13. LHP Tommy Henry: Henry had an up and down year in Amarillo’s homer-happy environment, but the overall package is there for a bottom of the rotation starter. Henry features the full repertoire, with all four of his pitches grading to be roughly around average with good enough command to make it work. Fastball sits 90-93 with close to MLB average spin rates, with a mid 70s curveball that he can use to jump ahead of hitters, a low 80s slider that his best off-speed delivery, and a developing change-up. Henry’s secondary pitches miss enough bats that I think he’ll develop into a solid #4 starter down the road.
  14. RHP Luis Frias: Frias has intriguing stuff, but occasionally struggles with command lapses. His 6’3” 245 frame and downhill delivery allows him to drive the ball down in the strike zone, where I think he’d be the most effective. When he puts it all together, Frias has the upside of a mid-rotation arm who can command up to three above-average pitches (FB, slider, split-change). I think the command issues could end up moving him to the bullpen, where he has the stuff to be a back-end arm should starting not work out for him. I think Frias opens up the year in Reno and waits for an opening in the rotation, while perhaps offering some length out of the pen as a moveable arm.
  15. 3B A.J. Vukovich: Vukovich had a very encouraging first year in the pros, putting up 99 wRC+ between Visalia and Hillsboro at the age of 19 at roughly a 3:2 PA split. Despite having a body type more common for basketball, Vukovich has a really smooth and compact stroke at the plate where I think he’ll hit if the pitch recognition improves. That area was exploited when he jumped to High A, which saw his walk rate plummet to 2%. . 2022 will be a big year for him in his development, both in his ability to make adjustments to off-speed/breaking pitches as well as his ability to stick at 3B. Presently I’m not bullish on his ability to stick there with both his body type, but he has plenty of time to figure it out if the bat continues to develop.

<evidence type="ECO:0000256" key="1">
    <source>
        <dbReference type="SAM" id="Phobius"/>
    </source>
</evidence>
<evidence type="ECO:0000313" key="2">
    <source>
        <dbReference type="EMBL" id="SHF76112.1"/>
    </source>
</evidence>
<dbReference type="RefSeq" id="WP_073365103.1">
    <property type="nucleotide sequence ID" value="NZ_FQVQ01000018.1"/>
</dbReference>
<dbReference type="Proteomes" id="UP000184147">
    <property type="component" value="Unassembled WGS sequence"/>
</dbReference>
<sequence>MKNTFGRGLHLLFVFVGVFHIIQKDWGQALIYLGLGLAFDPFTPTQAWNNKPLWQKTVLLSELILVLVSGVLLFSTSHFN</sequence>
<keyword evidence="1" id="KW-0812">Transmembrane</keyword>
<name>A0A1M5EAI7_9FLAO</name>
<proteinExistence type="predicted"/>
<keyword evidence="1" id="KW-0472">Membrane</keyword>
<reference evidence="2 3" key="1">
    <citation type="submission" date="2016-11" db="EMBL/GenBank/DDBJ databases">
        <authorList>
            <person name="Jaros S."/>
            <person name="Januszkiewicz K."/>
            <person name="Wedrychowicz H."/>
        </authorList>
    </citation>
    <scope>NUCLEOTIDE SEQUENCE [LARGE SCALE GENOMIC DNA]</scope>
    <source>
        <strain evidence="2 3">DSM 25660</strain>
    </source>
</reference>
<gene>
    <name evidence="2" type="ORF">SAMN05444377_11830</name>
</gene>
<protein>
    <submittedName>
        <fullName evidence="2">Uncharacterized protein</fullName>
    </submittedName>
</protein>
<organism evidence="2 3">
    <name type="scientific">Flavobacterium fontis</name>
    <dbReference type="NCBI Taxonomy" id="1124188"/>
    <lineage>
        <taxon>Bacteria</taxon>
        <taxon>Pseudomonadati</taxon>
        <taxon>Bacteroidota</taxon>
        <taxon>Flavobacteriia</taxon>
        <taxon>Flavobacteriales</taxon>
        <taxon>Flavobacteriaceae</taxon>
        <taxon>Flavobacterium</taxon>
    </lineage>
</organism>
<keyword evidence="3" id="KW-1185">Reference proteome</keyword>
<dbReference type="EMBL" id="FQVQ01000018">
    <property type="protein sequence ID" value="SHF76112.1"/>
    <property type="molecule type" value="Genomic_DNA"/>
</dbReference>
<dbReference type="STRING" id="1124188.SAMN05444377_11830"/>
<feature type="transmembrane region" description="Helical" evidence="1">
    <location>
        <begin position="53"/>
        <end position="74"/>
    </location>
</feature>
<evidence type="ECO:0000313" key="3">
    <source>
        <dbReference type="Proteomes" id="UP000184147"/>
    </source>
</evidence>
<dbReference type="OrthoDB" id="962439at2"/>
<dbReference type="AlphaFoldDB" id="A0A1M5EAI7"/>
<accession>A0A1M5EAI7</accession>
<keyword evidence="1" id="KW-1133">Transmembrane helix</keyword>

16. SS Manuel Peña: The D-backs signed Peña out of the Dominican Republic last year and he brings a lot of future upside on the infield. Peña stands at a very imposing 6’1” 175 and already is showing some ability to drive the ball in the gaps. There’s plenty of room for him to grow and establish more future power in that bat. With the presence of Lawlar and Perdomo ahead of him, shortstop might not be his long term defensive home, but I think he has the ability to move around the infield where needed.
  17. SS Ryan Bliss: Bliss is a short, but smooth athlete who would be a solid defender on the dirt and provide enough pop to be a solid bottom of the order bat against RHP or a top of the order hitter vs. lefties. Due to an average arm, I think he winds up moving to second base long term. His swing is modeled a bit after 2013 MVP Andrew McCutchen, so I’ll be curious to see how he performs in High A this year. I have him as a sleeper prospect in the system if the bat, particularly the power tool, takes a big step forward.
  18. RHP Joe Elbis: Elbis was another complex standout that finished the year in Low A. At 6’1” 150, Elbis has a lot of future projection left, as he’s listed at 150 pounds, to go with already solid enough present-day stuff and control on the mound. Elbis looked solid in his first go-around in Visalia and perhaps could get the aggressive assignment of Hillsboro with a good Spring. Any sort of velocity bump and a big year that sees him pitch well in Hillsboro and Elbis will be up there with the top group of pitching prospects, if not leading them.
  19. C Adrian Del Castillo: The D-backs select Del Castillo after a poor junior year caused him to drop from top of the first round to being a Competitive Balance B pick. An offense-first catcher who’s more hit over power presently, Del Castillo will need to work on his receiving in order to stick behind the position. His overall game would be a nice complement to Carson Kelly, but the latter will not likely be around when Del Castillo gets opportunities at the MLB level in a couple years.
  20. 1B Seth Beer: The addition of the DH likely gives Beer more opportunities to get into the MLB lineup. A mediocre showing in Reno combined with the lack of athleticism necessary to field a position had his long term future with the D-backs in doubt. Depending on how Spring shakes out, Beer may be seeing another run at Reno and will need to hit his way into the MLB lineup. A good spring could have him be a regular at the DH spot to start the season.

Players that could be called to help the MLB roster